Friday September 25, 1998
"Just Write" is just right, a blithe yet incisive romantic comedy that strikes a deft balance between fantasy and reality, humor and seriousness.
Jeremy Piven, a busy and versatile young actor, moves easily into a leading man role, and Sherilyn Fenn, so often a risk-taking actress, here gets to play a thoroughly likable, beautiful and down-to-earth movie star on the cusp of the big time--which might describe Fenn's actual status. You come away hoping that "Just Write" will do as much for Piven and Fenn as it does for the characters they play.
Piven's Harold McMurphy is a 30-year-old driver-guide for his father's failing Trolleywood Tours. Harold, who can't seem to find an attractive woman willing to go out with a guy with so humble a job, is not at a good place in his life. While visiting his best pal, Danny (Jeffrey Sams), in the posh Melrose restaurant where Danny works as a bartender, Harold has a chance encounter with movie star Amanda Clark (Fenn). With some frantic signaling from Danny, Harold, who loves movies, is nudged into passing himself off as that most familiar creature in Greater L.A., a screenwriter.
As it happens Amanda's crass, hardheaded agent (JoBeth Williams, very funny yet not a caricature) is leaning hard on her to sign for a role in a Brad Pitt picture that will move her into the $30 million-budget league. But Amanda does not see in the script the progression from innocence to evil in the character she is to portray--and further suspects the writer really doesn't like women--and is therefore resisting. She persuades Harold to have a read, and when he confirms her suspicions about the script she insists he's the man to do a rewrite. But what to do? Harold, for all his ideas and insights, has never written a word, and worse, he's falling fast for the lovely star.
Doubtless there are plenty of writers who could set up Harold's predicament. The test is how to take it from there, and this is where writer Stan Williamson proves his mettle in avoiding predictability while sustaining credibility. What Williamson does so shrewdly is to shift away, for the moment, from Amanda to reveal the crucial role Harold's widowed father (Alex Rocco) plays in his life. With the best intentions, this warm, funny man proves a monster in his determination to stifle his son's dreams in his desire to protect him from hurt and disappointment.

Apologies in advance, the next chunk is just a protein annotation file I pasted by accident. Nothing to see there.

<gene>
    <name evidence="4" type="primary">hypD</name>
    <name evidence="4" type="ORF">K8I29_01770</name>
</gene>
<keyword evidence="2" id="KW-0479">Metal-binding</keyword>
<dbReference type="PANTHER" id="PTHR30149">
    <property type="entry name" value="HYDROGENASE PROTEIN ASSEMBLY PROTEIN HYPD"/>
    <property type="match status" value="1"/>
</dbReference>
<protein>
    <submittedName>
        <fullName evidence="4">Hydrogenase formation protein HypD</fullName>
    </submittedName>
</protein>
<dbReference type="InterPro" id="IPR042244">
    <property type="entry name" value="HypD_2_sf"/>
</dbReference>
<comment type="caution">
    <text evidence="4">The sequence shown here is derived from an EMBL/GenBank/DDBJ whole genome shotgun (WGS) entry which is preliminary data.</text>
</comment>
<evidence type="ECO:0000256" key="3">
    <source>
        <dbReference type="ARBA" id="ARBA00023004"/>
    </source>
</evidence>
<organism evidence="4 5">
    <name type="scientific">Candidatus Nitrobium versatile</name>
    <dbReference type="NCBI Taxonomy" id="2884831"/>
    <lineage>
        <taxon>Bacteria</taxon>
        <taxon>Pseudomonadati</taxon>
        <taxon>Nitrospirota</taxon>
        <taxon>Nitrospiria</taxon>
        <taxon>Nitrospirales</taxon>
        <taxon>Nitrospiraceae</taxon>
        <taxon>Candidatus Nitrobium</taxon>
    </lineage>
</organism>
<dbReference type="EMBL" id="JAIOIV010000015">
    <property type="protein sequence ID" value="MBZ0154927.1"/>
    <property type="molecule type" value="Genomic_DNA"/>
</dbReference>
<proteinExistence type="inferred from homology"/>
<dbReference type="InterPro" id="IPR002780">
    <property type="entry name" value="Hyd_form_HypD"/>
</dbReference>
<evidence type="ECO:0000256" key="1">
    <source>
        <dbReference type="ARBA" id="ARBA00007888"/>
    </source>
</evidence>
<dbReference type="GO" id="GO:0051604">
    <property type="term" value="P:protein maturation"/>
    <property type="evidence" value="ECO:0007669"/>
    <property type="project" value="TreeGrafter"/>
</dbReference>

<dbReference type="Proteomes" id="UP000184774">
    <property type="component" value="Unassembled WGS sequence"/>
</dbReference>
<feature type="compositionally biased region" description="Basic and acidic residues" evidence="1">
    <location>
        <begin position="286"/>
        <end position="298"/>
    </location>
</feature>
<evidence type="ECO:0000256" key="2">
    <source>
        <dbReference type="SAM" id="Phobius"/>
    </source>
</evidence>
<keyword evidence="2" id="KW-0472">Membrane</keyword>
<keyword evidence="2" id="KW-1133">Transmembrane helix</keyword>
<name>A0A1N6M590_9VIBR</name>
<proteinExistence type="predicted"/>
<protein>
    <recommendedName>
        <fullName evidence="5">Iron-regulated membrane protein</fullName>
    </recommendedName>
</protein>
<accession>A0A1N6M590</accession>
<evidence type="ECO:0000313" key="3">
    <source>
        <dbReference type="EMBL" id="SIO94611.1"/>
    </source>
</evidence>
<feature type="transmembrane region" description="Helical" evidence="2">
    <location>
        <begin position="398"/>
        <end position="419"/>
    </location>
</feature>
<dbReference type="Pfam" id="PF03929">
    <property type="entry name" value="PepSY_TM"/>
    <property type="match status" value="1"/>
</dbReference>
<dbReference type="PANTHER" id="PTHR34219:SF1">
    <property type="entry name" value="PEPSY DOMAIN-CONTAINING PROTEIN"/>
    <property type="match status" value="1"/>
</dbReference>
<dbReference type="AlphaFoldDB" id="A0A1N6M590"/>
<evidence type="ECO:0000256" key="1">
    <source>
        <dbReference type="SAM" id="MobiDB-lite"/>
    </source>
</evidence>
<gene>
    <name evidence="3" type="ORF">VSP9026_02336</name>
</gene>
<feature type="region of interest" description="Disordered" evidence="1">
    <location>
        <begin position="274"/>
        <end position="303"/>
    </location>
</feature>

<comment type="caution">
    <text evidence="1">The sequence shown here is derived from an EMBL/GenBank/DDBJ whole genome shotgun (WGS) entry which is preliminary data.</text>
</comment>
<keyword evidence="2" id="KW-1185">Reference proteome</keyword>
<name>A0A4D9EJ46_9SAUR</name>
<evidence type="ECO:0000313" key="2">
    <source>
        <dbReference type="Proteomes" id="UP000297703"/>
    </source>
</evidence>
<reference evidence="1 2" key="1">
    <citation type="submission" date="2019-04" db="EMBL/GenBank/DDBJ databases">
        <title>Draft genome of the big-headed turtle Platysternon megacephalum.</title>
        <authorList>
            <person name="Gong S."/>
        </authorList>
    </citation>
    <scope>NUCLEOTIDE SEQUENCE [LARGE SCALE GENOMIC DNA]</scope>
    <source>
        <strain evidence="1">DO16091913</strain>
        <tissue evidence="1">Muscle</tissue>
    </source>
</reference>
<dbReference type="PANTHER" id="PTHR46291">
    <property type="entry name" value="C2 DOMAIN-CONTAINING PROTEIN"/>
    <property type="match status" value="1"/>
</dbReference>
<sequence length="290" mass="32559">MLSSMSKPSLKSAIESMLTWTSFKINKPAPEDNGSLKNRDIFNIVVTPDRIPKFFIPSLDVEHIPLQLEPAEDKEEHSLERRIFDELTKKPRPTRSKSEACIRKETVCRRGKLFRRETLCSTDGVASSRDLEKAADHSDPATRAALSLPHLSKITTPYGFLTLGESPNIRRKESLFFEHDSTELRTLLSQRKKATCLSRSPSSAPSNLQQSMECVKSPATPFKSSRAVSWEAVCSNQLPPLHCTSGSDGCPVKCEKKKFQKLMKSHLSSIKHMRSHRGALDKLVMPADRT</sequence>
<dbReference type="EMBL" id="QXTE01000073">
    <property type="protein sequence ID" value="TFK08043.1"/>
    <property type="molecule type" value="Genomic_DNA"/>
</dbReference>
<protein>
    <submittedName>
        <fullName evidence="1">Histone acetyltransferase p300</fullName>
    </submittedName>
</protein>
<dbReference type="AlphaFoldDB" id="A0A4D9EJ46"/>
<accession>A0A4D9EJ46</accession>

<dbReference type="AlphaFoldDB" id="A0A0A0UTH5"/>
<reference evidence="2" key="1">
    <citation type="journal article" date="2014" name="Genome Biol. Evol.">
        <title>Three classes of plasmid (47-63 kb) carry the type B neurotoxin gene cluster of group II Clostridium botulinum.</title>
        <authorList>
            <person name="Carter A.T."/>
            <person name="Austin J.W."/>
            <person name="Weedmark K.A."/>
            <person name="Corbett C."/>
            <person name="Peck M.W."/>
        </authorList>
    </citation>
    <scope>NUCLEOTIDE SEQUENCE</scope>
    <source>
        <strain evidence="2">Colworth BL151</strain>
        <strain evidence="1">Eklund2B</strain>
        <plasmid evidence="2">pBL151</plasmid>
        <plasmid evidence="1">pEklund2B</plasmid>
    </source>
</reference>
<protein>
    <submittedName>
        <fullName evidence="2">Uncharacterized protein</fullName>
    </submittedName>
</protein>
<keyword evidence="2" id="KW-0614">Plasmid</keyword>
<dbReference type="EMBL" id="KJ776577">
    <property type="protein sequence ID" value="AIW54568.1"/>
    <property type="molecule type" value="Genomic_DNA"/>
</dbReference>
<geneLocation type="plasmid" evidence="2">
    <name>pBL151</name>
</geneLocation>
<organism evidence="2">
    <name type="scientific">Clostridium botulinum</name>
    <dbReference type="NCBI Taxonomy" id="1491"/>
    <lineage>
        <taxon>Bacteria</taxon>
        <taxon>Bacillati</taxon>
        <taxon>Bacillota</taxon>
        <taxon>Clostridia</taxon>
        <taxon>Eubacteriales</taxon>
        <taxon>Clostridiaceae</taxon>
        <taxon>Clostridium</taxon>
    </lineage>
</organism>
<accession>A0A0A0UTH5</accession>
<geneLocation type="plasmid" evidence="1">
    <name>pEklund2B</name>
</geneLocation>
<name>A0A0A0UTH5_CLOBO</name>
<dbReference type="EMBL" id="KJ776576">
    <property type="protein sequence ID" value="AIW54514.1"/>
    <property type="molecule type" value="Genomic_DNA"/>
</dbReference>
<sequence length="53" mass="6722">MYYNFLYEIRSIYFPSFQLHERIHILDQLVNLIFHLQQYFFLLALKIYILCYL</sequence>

Rocco is just the actor with the range and presence to play a man who elicits decidedly contradictory emotions. This gives "Just Write" a wholly unexpected and welcome dimension that adds much to the impact of the film's payoff. Also worth singling out is Yeardley Smith as the amusingly aggressive kook Harold's father has lined up to divert him from Amanda. There are sharp cameos from Wallace Shawn, Ed McMahon and Jay Leno.
Williamson is lucky to have as his director Andrew Gallerani, who gets all possible shadings and nuances from his script and his actors. For a movie so dialogue- and plot-driven, "Just Write" moves with ease, grace and lightness. "Just Write" allows mainstream audience to feel they may be getting a satirical insider's view of how Hollywood works without becoming too arcane--or brutal--for romantic comedy.
Just Write, 1998. PG-13, for some sex-related humor. A BMG Entertainment release of a Wind Chill Productions presentation. Director Andrew Gallerani. Producer Heath McLaughlin. Executive producer Jim Kreutzer. Screenplay by Stan Williamson. Cinematographer Michael Brown. Editor Laura M. Grody. Costumes Arlene Toback. Music Leland Bond. Production designer Roger Collins. Set decorator Jodi Ginnever.. Running time: 1 hour, 46 minutes. Jeremy Piven as Harold McMurphy. Sherilyn Fenn as Amanda Clark. Alex Rocco as Harold's father. JoBeth Williams as Sidney Stone.Copyright © 2015, Los Angeles Times